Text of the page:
Pub and club owners have been forced to stand down staff and close doors as the Prime Minister’s new lockdown measures take effect, citing huge emotional and financial strain as the coronavirus pandemic continues.
The government’s strict lockdown measures mean all non-essential businesses such as pubs, clubs, gyms, cinemas and places of worship have been shut down, effective Monday, with restaurants and cafés allowed to continue operating as takeaway facilities.
Ben Neumann, owner of large two-storey bar and function venue, Ellora, in St Kilda, Melbourne, said he had been effectively shut down, with all back-to-back bookings until October cancelled.
“Within seven days, we lost all of our events,” he told Yahoo Finance.
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“The phone was running hot, the emails didn’t stop and before we knew it we saw $500,000 worth of events wiped instantly.
“Our $60,000 sales weeks turned to zero.”
Since then, Neumann has had to stand down a large number of office and administrative staff, as well as bartenders and floor staff.
“Our company was busier than ever. We employed new staff to meet our ongoing demands. We recently finished up a contract with the Australian Open and were ready to activate our Grand Prix events when everything came to a grinding halt,” Neumann said.
That grinding halt saw 80 per cent of Neumann’s staff redundant and stood down.
And while the financial stress is a burden, Neumann is dealing with emotional strain too.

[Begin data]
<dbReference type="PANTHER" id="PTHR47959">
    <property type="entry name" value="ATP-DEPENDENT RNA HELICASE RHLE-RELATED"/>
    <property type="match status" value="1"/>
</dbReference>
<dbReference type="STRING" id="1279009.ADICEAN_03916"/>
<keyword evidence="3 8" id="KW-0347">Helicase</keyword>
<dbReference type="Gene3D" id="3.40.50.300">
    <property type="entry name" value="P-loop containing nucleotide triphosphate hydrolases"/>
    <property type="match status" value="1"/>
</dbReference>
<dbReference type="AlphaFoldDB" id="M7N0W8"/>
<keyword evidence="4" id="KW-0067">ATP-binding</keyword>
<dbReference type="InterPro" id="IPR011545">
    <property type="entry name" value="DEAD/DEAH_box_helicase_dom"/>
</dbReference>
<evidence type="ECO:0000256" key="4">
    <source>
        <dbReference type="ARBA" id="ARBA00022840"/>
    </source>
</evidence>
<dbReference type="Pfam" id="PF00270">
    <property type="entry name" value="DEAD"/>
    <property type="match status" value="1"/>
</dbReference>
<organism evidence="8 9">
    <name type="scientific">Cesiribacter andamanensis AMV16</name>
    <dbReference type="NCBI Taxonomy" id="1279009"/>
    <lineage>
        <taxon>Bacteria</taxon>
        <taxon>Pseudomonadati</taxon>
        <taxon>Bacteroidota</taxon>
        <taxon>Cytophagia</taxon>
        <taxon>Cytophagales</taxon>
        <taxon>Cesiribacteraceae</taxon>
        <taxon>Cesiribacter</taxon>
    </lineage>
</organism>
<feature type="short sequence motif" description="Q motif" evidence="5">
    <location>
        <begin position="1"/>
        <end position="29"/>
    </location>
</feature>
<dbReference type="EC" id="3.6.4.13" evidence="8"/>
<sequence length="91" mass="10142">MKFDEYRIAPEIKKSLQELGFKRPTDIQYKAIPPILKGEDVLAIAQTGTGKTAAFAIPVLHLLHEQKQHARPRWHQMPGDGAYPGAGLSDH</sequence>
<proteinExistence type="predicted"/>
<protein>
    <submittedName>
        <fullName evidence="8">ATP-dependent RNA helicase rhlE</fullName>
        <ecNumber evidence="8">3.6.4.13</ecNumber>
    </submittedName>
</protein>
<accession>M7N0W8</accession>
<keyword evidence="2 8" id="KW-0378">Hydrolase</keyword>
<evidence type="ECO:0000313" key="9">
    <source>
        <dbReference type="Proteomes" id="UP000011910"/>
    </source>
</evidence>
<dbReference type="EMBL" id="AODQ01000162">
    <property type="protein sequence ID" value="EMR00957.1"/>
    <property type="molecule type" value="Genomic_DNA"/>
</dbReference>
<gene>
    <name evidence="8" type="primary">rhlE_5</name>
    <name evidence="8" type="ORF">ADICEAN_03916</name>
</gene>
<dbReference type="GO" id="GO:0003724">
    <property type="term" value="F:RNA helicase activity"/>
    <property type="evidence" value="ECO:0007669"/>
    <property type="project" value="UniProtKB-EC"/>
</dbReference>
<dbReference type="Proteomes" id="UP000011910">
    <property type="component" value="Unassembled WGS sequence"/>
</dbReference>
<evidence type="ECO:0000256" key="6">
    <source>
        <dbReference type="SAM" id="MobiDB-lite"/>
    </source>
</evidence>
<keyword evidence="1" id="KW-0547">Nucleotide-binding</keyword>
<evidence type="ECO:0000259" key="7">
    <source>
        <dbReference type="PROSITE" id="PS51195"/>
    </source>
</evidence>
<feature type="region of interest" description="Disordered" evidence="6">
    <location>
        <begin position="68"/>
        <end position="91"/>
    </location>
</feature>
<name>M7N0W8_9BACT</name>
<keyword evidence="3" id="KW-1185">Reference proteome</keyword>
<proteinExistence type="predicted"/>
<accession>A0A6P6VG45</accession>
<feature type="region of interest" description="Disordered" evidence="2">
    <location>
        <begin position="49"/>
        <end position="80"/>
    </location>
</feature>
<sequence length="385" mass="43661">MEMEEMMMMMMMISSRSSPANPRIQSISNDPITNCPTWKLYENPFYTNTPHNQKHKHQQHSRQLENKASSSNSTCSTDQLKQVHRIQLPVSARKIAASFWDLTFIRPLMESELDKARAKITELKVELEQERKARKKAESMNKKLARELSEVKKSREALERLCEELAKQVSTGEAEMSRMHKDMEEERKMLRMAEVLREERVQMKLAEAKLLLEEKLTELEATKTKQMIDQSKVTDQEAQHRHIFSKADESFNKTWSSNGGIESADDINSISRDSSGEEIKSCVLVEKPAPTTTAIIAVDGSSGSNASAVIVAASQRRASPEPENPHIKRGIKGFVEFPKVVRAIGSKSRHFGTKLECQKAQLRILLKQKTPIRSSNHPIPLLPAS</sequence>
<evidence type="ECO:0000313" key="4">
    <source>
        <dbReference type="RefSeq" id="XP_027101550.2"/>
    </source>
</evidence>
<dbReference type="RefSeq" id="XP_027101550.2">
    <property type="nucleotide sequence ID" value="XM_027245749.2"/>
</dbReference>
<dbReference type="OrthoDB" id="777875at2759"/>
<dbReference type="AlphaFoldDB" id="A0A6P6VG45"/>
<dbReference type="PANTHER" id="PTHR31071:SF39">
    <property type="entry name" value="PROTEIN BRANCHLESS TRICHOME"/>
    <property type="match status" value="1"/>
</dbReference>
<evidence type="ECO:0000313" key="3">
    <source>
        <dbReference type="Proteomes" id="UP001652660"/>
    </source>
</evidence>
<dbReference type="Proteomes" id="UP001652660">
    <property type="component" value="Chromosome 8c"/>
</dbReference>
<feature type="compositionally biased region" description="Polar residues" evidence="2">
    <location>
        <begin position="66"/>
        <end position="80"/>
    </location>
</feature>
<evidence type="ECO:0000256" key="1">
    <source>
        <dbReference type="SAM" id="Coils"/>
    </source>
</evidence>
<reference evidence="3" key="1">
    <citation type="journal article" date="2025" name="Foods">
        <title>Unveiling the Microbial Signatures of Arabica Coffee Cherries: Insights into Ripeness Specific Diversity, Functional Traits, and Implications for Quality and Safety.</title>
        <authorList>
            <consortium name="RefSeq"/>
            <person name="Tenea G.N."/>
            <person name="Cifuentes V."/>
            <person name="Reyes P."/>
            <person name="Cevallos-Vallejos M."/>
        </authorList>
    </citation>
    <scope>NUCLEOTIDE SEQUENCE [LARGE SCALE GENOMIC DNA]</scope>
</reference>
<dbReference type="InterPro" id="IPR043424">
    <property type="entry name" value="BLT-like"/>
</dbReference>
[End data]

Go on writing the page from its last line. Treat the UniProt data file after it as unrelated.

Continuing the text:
“There have been a lot of tears shed,” he said.
“There was some anger and confusion at the start, but most people understand and are just adjusting to the new reality. It’s a hopeless and helpless situation.”
But Neumann hopes displaced staff will find roles quickly.
“If the hospitality industry is known for anything, it’s for the camaraderie we share,” he said.
“If you have survived hospitality for a few years it means you have thick skin, great contacts and an insatiable desire to thrive and overcome any obstacles thrown your way. Our staff, including the wider hospitality and events industry, are drawing on that now more than ever.”
But businesses are pivoting
While Ellora can’t operate as a venue, Neumann said business is changing.
“We’ve decided to do a popup takeaway coffee, juice and milkshake bar,” he said.
And it doesn’t stop there.
“Through our mobile beverage arm, Liquid Infusion, we’re launching an online cocktail delivery service, where our bartenders will make cocktails fresh for you and deliver them anywhere in metro Melbourne.
“Multiple people from the same social group or organisation can order the same drinks and have an online party together. Corporate companies can even send the cocktails to their employees at home.”
Major café chain The Coffee Club is keeping up with the pandemic by creating its Care Kits, which are made up of basic staples like milk, bread and barista-made coffee.
You can order the packages as a gift to a friend or loved one who can’t access supermarkets, or you can order food and coffee directly from the Coffee Club through its takeaway option.
“Alongside many businesses around Australia, The Coffee Club are feeling the impact of COVID-19. We are trying to stay as positive as we can and rapidly evolve our business and our offering as the situation unfolds,” CEO Nick Bryden told Yahoo Finance.
“Our stores are still operating, just in a different way, now via delivery, takeaway and order ahead for collection and we expect to see an increase in orders placed through delivery and to takeaway.
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